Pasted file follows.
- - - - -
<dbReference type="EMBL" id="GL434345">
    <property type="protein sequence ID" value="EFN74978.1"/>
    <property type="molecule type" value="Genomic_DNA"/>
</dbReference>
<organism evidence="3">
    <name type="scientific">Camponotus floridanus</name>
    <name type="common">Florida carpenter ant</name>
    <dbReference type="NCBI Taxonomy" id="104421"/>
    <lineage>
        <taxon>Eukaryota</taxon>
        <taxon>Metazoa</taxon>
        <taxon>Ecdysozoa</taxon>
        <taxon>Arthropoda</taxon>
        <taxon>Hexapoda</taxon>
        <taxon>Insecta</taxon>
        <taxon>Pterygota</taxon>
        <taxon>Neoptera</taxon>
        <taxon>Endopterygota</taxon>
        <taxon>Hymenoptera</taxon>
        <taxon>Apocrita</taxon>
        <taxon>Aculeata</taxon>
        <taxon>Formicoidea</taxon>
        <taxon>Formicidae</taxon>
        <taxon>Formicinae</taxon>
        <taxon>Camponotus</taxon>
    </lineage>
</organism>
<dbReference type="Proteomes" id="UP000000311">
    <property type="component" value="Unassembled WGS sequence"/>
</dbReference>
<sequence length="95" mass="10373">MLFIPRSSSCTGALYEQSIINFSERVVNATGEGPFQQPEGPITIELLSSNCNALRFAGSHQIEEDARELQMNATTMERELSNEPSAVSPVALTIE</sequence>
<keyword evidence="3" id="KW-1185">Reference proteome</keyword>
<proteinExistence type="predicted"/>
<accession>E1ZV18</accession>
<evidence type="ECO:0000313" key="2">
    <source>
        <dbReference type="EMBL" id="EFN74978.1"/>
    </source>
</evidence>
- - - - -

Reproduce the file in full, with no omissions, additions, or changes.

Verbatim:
<dbReference type="EMBL" id="GL434345">
    <property type="protein sequence ID" value="EFN74978.1"/>
    <property type="molecule type" value="Genomic_DNA"/>
</dbReference>
<organism evidence="3">
    <name type="scientific">Camponotus floridanus</name>
    <name type="common">Florida carpenter ant</name>
    <dbReference type="NCBI Taxonomy" id="104421"/>
    <lineage>
        <taxon>Eukaryota</taxon>
        <taxon>Metazoa</taxon>
        <taxon>Ecdysozoa</taxon>
        <taxon>Arthropoda</taxon>
        <taxon>Hexapoda</taxon>
        <taxon>Insecta</taxon>
        <taxon>Pterygota</taxon>
        <taxon>Neoptera</taxon>
        <taxon>Endopterygota</taxon>
        <taxon>Hymenoptera</taxon>
        <taxon>Apocrita</taxon>
        <taxon>Aculeata</taxon>
        <taxon>Formicoidea</taxon>
        <taxon>Formicidae</taxon>
        <taxon>Formicinae</taxon>
        <taxon>Camponotus</taxon>
    </lineage>
</organism>
<dbReference type="Proteomes" id="UP000000311">
    <property type="component" value="Unassembled WGS sequence"/>
</dbReference>
<sequence length="95" mass="10373">MLFIPRSSSCTGALYEQSIINFSERVVNATGEGPFQQPEGPITIELLSSNCNALRFAGSHQIEEDARELQMNATTMERELSNEPSAVSPVALTIE</sequence>
<keyword evidence="3" id="KW-1185">Reference proteome</keyword>
<proteinExistence type="predicted"/>
<accession>E1ZV18</accession>
<evidence type="ECO:0000313" key="2">
    <source>
        <dbReference type="EMBL" id="EFN74978.1"/>
    </source>
</evidence>